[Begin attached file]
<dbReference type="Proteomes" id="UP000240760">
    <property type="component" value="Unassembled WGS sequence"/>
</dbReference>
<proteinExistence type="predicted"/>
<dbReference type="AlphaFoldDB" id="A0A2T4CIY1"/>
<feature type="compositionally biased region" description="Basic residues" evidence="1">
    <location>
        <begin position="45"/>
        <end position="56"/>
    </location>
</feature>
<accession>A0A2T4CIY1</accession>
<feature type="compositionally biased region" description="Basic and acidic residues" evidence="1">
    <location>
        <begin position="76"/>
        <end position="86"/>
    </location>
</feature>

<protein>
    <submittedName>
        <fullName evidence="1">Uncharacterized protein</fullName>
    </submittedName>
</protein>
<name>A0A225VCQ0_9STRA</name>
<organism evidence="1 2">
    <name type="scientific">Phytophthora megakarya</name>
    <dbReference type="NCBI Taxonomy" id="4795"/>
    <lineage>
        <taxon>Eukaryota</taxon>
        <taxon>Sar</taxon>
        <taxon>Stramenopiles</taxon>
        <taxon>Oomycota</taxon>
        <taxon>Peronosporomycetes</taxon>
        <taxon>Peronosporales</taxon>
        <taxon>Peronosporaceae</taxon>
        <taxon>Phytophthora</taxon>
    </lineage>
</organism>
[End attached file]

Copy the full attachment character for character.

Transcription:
<dbReference type="Proteomes" id="UP000240760">
    <property type="component" value="Unassembled WGS sequence"/>
</dbReference>
<proteinExistence type="predicted"/>
<dbReference type="AlphaFoldDB" id="A0A2T4CIY1"/>
<feature type="compositionally biased region" description="Basic residues" evidence="1">
    <location>
        <begin position="45"/>
        <end position="56"/>
    </location>
</feature>
<accession>A0A2T4CIY1</accession>
<feature type="compositionally biased region" description="Basic and acidic residues" evidence="1">
    <location>
        <begin position="76"/>
        <end position="86"/>
    </location>
</feature>

<protein>
    <submittedName>
        <fullName evidence="1">Uncharacterized protein</fullName>
    </submittedName>
</protein>
<name>A0A225VCQ0_9STRA</name>
<organism evidence="1 2">
    <name type="scientific">Phytophthora megakarya</name>
    <dbReference type="NCBI Taxonomy" id="4795"/>
    <lineage>
        <taxon>Eukaryota</taxon>
        <taxon>Sar</taxon>
        <taxon>Stramenopiles</taxon>
        <taxon>Oomycota</taxon>
        <taxon>Peronosporomycetes</taxon>
        <taxon>Peronosporales</taxon>
        <taxon>Peronosporaceae</taxon>
        <taxon>Phytophthora</taxon>
    </lineage>
</organism>